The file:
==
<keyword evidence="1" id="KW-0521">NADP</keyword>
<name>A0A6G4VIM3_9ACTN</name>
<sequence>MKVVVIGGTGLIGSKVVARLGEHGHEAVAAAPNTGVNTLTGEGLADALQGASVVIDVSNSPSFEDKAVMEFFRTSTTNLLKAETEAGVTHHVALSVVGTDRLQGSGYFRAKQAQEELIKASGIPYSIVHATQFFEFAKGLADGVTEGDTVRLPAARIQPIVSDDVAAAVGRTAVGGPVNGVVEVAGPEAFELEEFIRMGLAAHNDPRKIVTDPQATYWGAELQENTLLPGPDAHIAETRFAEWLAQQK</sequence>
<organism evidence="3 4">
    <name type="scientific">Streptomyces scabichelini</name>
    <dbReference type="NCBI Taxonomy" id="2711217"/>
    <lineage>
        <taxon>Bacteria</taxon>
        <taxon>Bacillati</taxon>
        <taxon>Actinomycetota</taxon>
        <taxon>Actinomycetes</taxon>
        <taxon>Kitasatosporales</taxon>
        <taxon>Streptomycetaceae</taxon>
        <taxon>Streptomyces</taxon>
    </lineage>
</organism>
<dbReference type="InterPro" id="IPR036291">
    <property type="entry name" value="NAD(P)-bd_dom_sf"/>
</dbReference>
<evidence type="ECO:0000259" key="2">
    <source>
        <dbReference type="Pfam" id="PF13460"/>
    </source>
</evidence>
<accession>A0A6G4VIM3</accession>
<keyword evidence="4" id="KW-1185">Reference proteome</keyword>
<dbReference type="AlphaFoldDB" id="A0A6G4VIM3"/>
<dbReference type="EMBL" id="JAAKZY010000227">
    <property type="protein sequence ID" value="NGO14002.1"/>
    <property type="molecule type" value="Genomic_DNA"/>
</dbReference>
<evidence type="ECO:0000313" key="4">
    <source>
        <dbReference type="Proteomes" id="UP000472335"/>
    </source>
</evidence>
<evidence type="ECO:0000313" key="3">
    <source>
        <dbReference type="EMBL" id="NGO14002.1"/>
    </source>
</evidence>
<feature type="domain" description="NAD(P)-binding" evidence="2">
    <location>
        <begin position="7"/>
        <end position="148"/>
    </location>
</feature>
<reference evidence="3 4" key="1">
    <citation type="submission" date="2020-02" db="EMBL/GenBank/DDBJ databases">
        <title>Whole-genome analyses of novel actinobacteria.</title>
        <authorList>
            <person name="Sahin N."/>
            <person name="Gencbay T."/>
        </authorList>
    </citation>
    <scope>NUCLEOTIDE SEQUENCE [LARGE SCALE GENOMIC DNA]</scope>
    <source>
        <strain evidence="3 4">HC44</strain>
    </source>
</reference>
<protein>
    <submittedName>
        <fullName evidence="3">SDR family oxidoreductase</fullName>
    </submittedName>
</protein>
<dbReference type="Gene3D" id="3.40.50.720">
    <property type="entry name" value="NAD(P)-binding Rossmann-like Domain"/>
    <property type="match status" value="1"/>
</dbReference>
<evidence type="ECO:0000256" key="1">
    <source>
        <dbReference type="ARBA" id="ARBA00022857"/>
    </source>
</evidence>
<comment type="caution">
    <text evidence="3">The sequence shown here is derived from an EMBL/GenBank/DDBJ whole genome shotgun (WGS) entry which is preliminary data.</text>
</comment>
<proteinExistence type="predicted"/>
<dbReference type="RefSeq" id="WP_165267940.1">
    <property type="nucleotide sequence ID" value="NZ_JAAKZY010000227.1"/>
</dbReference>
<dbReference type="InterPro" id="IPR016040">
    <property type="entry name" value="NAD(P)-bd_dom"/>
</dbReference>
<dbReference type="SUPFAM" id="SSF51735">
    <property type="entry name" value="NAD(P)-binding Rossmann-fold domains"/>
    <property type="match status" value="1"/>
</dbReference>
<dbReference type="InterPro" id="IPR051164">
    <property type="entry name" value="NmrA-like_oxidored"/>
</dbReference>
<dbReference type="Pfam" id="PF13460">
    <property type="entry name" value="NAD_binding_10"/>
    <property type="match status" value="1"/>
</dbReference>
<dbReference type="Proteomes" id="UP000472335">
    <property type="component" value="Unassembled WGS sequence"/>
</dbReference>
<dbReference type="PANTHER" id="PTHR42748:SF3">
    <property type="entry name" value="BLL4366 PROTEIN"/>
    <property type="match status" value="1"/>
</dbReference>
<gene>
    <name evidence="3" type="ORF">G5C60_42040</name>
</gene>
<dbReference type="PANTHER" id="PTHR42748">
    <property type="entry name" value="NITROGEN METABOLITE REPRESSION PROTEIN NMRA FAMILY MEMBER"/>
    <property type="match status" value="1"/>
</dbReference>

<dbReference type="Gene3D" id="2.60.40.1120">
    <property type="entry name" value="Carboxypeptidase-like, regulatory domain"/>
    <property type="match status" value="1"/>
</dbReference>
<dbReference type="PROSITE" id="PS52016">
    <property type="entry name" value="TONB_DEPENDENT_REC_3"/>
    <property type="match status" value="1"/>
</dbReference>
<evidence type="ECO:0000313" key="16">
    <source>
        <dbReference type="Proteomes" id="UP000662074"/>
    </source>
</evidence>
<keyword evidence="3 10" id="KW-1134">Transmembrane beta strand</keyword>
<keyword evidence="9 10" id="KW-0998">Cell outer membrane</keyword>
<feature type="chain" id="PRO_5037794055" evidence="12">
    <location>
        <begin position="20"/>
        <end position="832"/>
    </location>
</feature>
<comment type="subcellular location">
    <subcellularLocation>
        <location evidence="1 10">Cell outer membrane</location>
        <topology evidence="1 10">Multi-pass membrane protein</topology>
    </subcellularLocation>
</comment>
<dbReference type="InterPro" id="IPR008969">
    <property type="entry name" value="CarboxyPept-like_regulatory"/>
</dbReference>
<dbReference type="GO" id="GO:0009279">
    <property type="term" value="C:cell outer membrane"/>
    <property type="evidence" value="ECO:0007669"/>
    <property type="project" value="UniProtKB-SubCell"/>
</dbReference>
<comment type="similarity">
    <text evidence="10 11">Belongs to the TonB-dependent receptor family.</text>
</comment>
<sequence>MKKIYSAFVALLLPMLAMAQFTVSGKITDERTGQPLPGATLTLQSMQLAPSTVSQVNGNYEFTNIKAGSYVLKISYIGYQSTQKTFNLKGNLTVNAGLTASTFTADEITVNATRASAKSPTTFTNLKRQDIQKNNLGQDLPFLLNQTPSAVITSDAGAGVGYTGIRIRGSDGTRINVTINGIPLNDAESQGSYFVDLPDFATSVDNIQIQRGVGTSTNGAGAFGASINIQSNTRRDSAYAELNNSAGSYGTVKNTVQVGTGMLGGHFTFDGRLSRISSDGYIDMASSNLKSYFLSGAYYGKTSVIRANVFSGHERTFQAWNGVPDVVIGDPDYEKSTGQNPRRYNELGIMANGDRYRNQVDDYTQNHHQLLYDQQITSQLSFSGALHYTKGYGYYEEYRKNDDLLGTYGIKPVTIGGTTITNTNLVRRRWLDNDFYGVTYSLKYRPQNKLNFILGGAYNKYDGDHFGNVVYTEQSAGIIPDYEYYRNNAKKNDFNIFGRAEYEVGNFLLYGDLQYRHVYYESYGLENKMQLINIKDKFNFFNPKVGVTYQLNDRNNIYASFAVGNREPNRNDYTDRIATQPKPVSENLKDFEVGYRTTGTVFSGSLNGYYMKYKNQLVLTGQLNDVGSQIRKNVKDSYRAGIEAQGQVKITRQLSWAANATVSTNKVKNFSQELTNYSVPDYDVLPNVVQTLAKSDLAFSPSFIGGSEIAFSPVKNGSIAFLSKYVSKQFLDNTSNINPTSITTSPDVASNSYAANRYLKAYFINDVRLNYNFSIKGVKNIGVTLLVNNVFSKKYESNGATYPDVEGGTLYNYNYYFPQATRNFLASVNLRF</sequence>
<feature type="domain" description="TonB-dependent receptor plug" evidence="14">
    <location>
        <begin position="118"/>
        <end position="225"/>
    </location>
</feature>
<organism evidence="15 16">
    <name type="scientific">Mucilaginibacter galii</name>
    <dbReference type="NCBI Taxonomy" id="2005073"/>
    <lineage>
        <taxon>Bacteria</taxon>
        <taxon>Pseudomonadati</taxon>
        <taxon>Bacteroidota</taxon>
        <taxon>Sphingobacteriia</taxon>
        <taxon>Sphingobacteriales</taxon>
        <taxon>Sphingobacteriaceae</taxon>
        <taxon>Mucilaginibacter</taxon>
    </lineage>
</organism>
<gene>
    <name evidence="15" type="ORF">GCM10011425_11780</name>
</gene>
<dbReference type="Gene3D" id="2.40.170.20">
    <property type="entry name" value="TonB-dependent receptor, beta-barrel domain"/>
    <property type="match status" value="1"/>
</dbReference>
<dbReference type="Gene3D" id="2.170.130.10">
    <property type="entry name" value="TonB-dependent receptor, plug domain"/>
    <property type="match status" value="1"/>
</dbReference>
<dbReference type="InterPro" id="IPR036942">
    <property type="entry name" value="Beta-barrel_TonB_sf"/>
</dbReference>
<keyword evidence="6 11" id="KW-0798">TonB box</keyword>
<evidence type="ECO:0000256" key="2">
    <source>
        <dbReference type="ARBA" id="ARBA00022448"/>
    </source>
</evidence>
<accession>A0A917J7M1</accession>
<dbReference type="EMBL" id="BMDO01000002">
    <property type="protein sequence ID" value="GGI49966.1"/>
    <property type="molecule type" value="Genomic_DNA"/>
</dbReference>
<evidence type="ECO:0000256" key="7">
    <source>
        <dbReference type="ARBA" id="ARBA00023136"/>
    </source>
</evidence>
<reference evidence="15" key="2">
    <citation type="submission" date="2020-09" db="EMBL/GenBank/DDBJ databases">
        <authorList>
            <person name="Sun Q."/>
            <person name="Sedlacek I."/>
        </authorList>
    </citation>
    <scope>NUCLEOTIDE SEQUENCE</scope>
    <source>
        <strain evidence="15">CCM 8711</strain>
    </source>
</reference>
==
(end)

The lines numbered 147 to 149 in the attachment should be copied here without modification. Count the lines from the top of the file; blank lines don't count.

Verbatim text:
</comment>
<sequence>MKKIYSAFVALLLPMLAMAQFTVSGKITDERTGQPLPGATLTLQSMQLAPSTVSQVNGNYEFTNIKAGSYVLKISYIGYQSTQKTFNLKGNLTVNAGLTASTFTADEITVNATRASAKSPTTFTNLKRQDIQKNNLGQDLPFLLNQTPSAVITSDAGAGVGYTGIRIRGSDGTRINVTINGIPLNDAESQGSYFVDLPDFATSVDNIQIQRGVGTSTNGAGAFGASINIQSNTRRDSAYAELNNSAGSYGTVKNTVQVGTGMLGGHFTFDGRLSRISSDGYIDMASSNLKSYFLSGAYYGKTSVIRANVFSGHERTFQAWNGVPDVVIGDPDYEKSTGQNPRRYNELGIMANGDRYRNQVDDYTQNHHQLLYDQQITSQLSFSGALHYTKGYGYYEEYRKNDDLLGTYGIKPVTIGGTTITNTNLVRRRWLDNDFYGVTYSLKYRPQNKLNFILGGAYNKYDGDHFGNVVYTEQSAGIIPDYEYYRNNAKKNDFNIFGRAEYEVGNFLLYGDLQYRHVYYESYGLENKMQLINIKDKFNFFNPKVGVTYQLNDRNNIYASFAVGNREPNRNDYTDRIATQPKPVSENLKDFEVGYRTTGTVFSGSLNGYYMKYKNQLVLTGQLNDVGSQIRKNVKDSYRAGIEAQGQVKITRQLSWAANATVSTNKVKNFSQELTNYSVPDYDVLPNVVQTLAKSDLAFSPSFIGGSEIAFSPVKNGSIAFLSKYVSKQFLDNTSNINPTSITTSPDVASNSYAANRYLKAYFINDVRLNYNFSIKGVKNIGVTLLVNNVFSKKYESNGATYPDVEGGTLYNYNYYFPQATRNFLASVNLRF</sequence>
<feature type="domain" description="TonB-dependent receptor plug" evidence="14">